The facts of the underlying case are as follows. Brandon Coats, a quadriplegic who obtained a license to use medical marijuana under Colorado’s Amendment 20, was fired for violating his employer’s drug policy after testing positive for marijuana. He asserted that he never used marijuana on his employer’s premises, was never under the influence of marijuana at work and never used marijuana outside the limits of his medical marijuana license. He sued his employer, Dish Network, alleging that his termination violated Colorado’s lawful off-duty activities statute, CRS § 24-34-402.5(1), which prohibits an employer from discharging an employee for engaging in “any lawful activity off the premises of the employer during nonworking hours.”
In a 2-1 decision, announced on April 25, 2013, by the Colorado Court of Appeals, held that “for an activity to be ‘lawful’ in Colorado, it must be permitted by, and not contrary to, both state and federal law.” Because marijuana was, and remains, illegal under federal law, the court held that marijuana use is not a “lawful activity” under the Colorado lawful activities statute and therefore, the employer did not violate the statute when it terminated him for testing positive for marijuana. The decision may be found here.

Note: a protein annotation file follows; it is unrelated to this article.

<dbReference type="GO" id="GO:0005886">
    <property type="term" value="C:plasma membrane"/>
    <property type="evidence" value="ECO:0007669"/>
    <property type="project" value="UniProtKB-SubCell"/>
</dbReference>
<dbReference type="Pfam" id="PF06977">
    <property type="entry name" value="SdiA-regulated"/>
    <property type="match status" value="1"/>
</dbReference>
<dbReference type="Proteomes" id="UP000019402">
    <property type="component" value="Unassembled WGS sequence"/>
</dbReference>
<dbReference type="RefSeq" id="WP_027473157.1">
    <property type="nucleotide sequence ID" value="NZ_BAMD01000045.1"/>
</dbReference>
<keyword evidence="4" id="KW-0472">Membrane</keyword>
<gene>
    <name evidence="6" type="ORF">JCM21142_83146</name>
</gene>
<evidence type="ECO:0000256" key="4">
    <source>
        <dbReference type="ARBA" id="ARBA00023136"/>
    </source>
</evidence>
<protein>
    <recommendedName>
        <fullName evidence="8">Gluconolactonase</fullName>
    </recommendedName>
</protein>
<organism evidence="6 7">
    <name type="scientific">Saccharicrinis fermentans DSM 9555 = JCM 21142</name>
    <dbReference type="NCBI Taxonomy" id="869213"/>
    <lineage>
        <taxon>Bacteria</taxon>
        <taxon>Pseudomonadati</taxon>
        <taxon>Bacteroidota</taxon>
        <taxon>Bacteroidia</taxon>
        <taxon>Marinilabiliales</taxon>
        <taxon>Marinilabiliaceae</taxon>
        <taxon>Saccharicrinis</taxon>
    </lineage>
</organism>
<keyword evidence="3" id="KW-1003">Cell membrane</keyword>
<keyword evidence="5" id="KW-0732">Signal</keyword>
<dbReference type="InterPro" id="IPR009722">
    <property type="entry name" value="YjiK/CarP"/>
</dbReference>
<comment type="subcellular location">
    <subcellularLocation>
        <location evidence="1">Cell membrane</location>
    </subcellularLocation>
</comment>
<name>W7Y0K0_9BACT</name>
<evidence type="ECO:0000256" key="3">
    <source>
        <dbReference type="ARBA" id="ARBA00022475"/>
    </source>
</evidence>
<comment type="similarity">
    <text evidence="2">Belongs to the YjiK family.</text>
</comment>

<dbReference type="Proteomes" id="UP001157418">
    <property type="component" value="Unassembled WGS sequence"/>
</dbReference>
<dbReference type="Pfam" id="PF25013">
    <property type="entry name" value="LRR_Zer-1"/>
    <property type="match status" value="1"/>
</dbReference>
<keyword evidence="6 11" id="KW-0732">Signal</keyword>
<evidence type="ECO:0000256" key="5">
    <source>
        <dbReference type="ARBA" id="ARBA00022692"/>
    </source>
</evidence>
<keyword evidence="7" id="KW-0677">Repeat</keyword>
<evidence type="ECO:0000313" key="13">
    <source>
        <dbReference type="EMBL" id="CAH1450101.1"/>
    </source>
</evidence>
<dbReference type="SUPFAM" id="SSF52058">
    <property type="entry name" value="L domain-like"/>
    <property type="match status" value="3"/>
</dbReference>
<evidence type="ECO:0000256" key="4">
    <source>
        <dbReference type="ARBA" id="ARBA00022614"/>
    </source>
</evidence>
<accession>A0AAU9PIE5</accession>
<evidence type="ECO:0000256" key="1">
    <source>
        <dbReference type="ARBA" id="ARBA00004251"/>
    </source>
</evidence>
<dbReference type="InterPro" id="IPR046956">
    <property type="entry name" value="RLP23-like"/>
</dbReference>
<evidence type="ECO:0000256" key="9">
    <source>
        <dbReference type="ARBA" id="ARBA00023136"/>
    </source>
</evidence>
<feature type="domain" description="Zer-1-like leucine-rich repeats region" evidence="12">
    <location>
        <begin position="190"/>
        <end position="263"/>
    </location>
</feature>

However, Mr. Coats filed a petition for a writ of certiorari, asking the Colorado Supreme Court to review the split decision from the court of appeals, and on Monday, January 27, 2014, the Colorado Supreme Court agreed to review and address two issues:
- Whether Colorado’s Lawful Activities Statute, C.R.S. section 24-34-402.5, protects employees from discretionary discharge for lawful use of marijuana outside the job where the use does not affect job performance, and
- Whether the Medical Marijuana Amendment makes the use of medical marijuana “lawful” and confers a right to use medical marijuana to persons lawfully registered within the state.
Unless the case is radically expedited, it is unlikely that the Court will hear formal arguments in the case for at least a few months and it could take an additional period of weeks or months before the court renders its final decision.